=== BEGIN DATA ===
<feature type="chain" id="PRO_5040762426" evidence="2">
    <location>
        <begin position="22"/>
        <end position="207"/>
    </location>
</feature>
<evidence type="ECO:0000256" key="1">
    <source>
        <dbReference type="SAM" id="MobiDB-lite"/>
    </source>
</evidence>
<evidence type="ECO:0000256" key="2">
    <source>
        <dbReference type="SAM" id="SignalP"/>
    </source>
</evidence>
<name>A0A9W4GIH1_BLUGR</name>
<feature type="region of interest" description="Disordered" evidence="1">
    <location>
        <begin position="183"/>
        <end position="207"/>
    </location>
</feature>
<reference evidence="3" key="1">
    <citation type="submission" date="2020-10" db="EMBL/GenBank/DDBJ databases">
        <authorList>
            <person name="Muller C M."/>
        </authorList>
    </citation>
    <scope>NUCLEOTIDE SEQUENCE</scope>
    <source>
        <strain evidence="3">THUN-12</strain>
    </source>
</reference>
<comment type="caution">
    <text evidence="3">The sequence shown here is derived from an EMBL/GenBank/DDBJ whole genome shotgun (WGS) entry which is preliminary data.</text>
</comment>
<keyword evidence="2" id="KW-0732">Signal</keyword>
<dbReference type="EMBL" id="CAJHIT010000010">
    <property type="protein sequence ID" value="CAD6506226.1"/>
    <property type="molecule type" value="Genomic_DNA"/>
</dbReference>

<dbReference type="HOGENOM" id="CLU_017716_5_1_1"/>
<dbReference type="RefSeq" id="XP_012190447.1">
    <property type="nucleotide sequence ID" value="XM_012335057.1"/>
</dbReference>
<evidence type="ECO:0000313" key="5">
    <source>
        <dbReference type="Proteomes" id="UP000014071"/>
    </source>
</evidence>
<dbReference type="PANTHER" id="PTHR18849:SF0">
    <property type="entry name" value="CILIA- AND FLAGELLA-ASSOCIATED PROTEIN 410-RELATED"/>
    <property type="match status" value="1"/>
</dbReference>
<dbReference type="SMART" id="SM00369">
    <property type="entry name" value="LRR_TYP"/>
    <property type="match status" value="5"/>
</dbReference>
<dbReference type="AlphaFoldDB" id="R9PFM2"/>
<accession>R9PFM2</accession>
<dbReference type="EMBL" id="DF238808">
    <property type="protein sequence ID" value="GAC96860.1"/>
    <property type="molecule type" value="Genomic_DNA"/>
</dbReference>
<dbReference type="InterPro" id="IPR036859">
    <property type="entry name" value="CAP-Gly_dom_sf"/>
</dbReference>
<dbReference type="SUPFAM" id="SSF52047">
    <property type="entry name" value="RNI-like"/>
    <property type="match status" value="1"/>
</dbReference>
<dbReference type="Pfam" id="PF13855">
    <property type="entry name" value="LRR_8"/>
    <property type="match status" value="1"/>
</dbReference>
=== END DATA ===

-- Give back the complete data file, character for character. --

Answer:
<feature type="chain" id="PRO_5040762426" evidence="2">
    <location>
        <begin position="22"/>
        <end position="207"/>
    </location>
</feature>
<evidence type="ECO:0000256" key="1">
    <source>
        <dbReference type="SAM" id="MobiDB-lite"/>
    </source>
</evidence>
<evidence type="ECO:0000256" key="2">
    <source>
        <dbReference type="SAM" id="SignalP"/>
    </source>
</evidence>
<name>A0A9W4GIH1_BLUGR</name>
<feature type="region of interest" description="Disordered" evidence="1">
    <location>
        <begin position="183"/>
        <end position="207"/>
    </location>
</feature>
<reference evidence="3" key="1">
    <citation type="submission" date="2020-10" db="EMBL/GenBank/DDBJ databases">
        <authorList>
            <person name="Muller C M."/>
        </authorList>
    </citation>
    <scope>NUCLEOTIDE SEQUENCE</scope>
    <source>
        <strain evidence="3">THUN-12</strain>
    </source>
</reference>
<comment type="caution">
    <text evidence="3">The sequence shown here is derived from an EMBL/GenBank/DDBJ whole genome shotgun (WGS) entry which is preliminary data.</text>
</comment>
<keyword evidence="2" id="KW-0732">Signal</keyword>
<dbReference type="EMBL" id="CAJHIT010000010">
    <property type="protein sequence ID" value="CAD6506226.1"/>
    <property type="molecule type" value="Genomic_DNA"/>
</dbReference>

<dbReference type="HOGENOM" id="CLU_017716_5_1_1"/>
<dbReference type="RefSeq" id="XP_012190447.1">
    <property type="nucleotide sequence ID" value="XM_012335057.1"/>
</dbReference>
<evidence type="ECO:0000313" key="5">
    <source>
        <dbReference type="Proteomes" id="UP000014071"/>
    </source>
</evidence>
<dbReference type="PANTHER" id="PTHR18849:SF0">
    <property type="entry name" value="CILIA- AND FLAGELLA-ASSOCIATED PROTEIN 410-RELATED"/>
    <property type="match status" value="1"/>
</dbReference>
<dbReference type="SMART" id="SM00369">
    <property type="entry name" value="LRR_TYP"/>
    <property type="match status" value="5"/>
</dbReference>
<dbReference type="AlphaFoldDB" id="R9PFM2"/>
<accession>R9PFM2</accession>
<dbReference type="EMBL" id="DF238808">
    <property type="protein sequence ID" value="GAC96860.1"/>
    <property type="molecule type" value="Genomic_DNA"/>
</dbReference>
<dbReference type="InterPro" id="IPR036859">
    <property type="entry name" value="CAP-Gly_dom_sf"/>
</dbReference>
<dbReference type="SUPFAM" id="SSF52047">
    <property type="entry name" value="RNI-like"/>
    <property type="match status" value="1"/>
</dbReference>
<dbReference type="Pfam" id="PF13855">
    <property type="entry name" value="LRR_8"/>
    <property type="match status" value="1"/>
</dbReference>